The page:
Bangladesh RMG: Time to look beyond the comparative advantage of cheap labour
The world has been hit by a "black swan" event, a term used to describe an unpredictable incident that has large-scale economic and social implications. Time and again, economists have reiterated the suggestion: Don't put all your eggs in one basket. The increasing volatility of markets around the world necessitates diversification strategies that help reduce risks and improve the capacity needed to cope with such black swan events.
One of the key drivers of Bangladesh's economic growth, the RMG industry, suffers from a lack of diversification: 70 percent of RMG exports consist of only five products which are primarily cotton-based, and around 83 percent of these exports are shipped to the European and North American markets. In a recent webinar jointly conducted by Serai and HSBC, the president of BGMEA, Dr Rubana Huq, identified several products including non-cotton knitted t-shirts, MMF woven anoraks and wind-cheaters, MMF woven blouses and shirts for which Bangladesh's export share is a trifling 5.3 percent. She further stressed that Bangladesh has not been able to fully utilise its potential in terms of expanding production to goods such as PPE, plush toys, hair accessories, automotive upholstery, travel and campaign products.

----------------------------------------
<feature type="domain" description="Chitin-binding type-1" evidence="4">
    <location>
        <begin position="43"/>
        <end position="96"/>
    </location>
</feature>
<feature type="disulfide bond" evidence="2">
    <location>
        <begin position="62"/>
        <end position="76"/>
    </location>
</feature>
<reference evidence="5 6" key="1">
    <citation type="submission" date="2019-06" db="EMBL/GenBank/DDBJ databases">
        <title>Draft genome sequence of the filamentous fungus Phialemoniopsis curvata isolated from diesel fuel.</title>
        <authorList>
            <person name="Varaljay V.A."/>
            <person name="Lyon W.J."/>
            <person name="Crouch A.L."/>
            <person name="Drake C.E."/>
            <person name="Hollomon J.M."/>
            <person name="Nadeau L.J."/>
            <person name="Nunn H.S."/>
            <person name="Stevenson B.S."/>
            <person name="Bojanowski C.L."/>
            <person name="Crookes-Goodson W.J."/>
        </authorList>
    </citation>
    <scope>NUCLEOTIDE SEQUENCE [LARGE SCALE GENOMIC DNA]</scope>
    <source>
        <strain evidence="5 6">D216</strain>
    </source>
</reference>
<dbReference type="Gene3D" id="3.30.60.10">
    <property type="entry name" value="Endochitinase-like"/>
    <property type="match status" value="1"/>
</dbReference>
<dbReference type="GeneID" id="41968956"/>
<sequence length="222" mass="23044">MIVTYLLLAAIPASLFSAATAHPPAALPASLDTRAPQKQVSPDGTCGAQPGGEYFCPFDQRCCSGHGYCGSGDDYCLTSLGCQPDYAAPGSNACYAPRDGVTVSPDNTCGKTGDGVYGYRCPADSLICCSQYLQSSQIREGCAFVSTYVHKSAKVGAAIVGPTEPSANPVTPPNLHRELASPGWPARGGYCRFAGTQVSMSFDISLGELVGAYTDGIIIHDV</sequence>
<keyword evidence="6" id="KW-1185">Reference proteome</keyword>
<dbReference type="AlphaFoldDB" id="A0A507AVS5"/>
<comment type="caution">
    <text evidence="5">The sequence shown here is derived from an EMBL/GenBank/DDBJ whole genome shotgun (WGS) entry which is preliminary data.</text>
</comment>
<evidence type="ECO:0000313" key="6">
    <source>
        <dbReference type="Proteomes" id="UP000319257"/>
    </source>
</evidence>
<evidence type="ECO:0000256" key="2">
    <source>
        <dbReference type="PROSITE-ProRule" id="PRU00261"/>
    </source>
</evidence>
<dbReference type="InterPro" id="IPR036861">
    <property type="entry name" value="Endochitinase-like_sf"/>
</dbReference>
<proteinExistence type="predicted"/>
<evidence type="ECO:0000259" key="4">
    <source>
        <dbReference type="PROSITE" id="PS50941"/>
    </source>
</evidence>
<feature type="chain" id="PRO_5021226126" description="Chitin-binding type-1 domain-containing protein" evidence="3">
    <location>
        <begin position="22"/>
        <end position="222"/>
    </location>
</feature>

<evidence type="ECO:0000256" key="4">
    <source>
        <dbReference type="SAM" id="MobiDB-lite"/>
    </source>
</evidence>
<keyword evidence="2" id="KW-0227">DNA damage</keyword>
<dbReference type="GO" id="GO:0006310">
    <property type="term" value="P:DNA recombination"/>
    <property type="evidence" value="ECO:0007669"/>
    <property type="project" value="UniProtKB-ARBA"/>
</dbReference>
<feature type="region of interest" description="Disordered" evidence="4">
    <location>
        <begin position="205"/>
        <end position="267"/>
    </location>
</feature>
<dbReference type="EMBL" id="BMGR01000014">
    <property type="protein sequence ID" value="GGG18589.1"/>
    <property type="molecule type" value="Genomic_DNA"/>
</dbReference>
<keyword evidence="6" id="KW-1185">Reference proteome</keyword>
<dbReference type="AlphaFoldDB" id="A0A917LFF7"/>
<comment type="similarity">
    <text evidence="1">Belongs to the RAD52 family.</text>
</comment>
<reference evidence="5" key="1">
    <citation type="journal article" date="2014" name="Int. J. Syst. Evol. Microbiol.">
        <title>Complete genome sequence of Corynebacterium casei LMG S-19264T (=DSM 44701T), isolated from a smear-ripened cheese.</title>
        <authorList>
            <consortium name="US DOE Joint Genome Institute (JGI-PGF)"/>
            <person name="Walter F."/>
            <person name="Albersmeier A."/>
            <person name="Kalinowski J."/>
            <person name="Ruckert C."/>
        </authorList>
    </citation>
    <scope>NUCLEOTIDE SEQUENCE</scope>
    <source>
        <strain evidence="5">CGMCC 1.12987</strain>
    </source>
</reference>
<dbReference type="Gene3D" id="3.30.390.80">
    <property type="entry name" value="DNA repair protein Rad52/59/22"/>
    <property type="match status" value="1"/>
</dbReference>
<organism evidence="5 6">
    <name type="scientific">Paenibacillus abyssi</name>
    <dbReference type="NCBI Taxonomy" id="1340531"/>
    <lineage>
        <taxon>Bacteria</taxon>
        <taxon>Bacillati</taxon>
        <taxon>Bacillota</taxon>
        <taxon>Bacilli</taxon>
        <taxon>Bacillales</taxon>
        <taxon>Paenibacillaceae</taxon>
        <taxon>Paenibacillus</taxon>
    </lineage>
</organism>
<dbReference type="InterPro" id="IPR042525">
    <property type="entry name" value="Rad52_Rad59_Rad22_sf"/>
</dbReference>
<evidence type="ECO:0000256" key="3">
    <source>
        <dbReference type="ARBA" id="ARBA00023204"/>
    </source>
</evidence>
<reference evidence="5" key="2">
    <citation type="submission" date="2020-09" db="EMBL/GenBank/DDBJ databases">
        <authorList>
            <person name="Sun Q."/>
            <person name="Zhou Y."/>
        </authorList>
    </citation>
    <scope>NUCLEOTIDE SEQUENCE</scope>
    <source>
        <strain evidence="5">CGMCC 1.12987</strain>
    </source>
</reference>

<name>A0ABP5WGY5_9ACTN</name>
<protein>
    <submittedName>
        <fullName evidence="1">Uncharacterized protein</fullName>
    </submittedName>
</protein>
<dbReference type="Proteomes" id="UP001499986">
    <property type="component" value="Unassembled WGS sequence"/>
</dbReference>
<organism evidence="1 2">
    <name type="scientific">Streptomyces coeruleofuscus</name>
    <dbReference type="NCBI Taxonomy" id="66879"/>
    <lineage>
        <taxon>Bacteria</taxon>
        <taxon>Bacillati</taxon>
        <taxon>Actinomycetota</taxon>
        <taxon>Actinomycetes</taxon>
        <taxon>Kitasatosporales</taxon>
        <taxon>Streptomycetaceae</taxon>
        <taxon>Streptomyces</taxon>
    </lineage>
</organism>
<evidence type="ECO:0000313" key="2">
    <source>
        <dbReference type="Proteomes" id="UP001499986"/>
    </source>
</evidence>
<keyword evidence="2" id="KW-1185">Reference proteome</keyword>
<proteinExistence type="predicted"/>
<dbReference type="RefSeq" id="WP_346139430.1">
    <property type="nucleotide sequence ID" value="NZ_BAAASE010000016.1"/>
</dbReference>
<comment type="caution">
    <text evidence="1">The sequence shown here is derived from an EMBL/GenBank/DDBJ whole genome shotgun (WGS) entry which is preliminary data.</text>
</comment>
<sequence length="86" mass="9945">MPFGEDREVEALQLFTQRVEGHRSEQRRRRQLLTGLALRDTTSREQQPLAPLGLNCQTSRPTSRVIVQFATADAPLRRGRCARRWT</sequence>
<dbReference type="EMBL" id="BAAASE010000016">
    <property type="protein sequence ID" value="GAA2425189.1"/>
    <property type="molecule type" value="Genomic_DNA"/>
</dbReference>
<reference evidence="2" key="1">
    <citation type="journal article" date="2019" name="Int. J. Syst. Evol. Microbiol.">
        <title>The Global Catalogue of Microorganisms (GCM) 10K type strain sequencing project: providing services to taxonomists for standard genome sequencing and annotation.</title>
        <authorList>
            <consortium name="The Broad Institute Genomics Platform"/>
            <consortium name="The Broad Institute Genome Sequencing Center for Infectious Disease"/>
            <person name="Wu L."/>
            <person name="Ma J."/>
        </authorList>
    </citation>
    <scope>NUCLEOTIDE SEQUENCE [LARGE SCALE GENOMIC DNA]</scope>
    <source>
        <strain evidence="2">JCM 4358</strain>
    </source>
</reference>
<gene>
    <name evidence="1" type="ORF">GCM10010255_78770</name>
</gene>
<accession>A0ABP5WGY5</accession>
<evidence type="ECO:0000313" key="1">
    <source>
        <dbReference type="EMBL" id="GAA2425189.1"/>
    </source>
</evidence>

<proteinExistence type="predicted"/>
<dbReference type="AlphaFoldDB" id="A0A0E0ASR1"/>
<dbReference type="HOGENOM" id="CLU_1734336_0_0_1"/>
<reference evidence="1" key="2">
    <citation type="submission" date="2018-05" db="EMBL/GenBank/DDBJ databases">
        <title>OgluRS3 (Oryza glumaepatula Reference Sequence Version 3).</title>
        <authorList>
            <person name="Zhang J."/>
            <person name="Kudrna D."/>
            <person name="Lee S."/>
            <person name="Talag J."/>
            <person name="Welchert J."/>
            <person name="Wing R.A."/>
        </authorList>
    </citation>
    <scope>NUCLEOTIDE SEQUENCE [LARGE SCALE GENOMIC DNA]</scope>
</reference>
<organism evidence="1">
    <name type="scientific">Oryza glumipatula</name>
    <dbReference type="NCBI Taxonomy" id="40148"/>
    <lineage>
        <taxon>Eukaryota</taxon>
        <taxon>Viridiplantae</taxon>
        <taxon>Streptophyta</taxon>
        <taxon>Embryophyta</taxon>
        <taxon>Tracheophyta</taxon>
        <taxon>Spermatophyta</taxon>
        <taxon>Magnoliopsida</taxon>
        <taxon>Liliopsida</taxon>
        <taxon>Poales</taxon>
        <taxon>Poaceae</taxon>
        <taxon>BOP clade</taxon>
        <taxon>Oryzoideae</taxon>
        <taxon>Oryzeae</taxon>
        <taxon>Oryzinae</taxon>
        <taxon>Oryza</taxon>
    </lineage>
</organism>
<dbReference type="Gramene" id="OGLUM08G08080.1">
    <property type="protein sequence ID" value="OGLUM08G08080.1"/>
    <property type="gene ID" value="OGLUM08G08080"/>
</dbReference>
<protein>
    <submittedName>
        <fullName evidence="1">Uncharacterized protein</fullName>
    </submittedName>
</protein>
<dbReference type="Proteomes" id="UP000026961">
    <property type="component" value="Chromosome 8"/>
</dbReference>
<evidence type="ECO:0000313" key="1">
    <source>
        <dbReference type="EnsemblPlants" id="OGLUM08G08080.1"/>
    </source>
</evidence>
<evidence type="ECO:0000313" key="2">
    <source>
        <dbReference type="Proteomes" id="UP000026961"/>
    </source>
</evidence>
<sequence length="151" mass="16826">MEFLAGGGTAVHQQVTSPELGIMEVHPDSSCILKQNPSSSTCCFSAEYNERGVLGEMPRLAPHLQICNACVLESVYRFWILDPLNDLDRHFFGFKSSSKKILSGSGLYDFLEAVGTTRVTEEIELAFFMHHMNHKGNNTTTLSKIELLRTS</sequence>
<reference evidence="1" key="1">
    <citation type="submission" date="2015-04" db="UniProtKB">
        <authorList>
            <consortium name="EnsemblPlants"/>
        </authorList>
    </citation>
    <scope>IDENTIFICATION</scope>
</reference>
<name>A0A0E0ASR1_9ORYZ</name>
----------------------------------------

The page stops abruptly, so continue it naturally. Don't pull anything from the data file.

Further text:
Over the last four years, Bangladeshi apparel has suffered a 1.6 percent drop in prices globally, indicating increasingly intense global competition. In the first five months of the current fiscal year, Bangladesh lost its position as the world's second-largest apparel exporter to Vietnam, a country with an RMG industry five years younger than that of Bangladesh. Experts delineated several possible factors behind Vietnam's success: the country's aggressive response to the pandemic, a better-skilled workforce, diversified and higher value-added products, Foreign Direct Investment, and multiple trade agreements with regional and international markets.
However, the increasing competition from Vietnam was not a direct consequence of the Covid-19 pandemic. In fact, before the pandemic, Vietnam's exports to the US rose by 34.8 percent in the first nine months of 2019. The ongoing US-China trade war and rising wages in China escalated the need for many global businesses to diversify outsourcing outside China, popularly known as the "China Plus One" strategy. The economically and politically stable environment in Vietnam and pro-foreign investment government policies made it a lucrative destination for foreign investors and businesses that were looking to relocate their factories. According to the World Investment Report, the ratio of inward FDI stock to GDP was 52 percent higher in Vietnam compared to Bangladesh in 2017.
Another major reason behind the success of the Vietnamese garments industry has been its highly educated and skilled workforce which offers excellent workmanship, high-quality and value-added products. This has been made possible by Vietnam's long-term commitment towards investing in human resource development: compared to Bangladesh's mere 2 percent, Vietnam's public expenditure on education is around 5.5 percent of its GDP.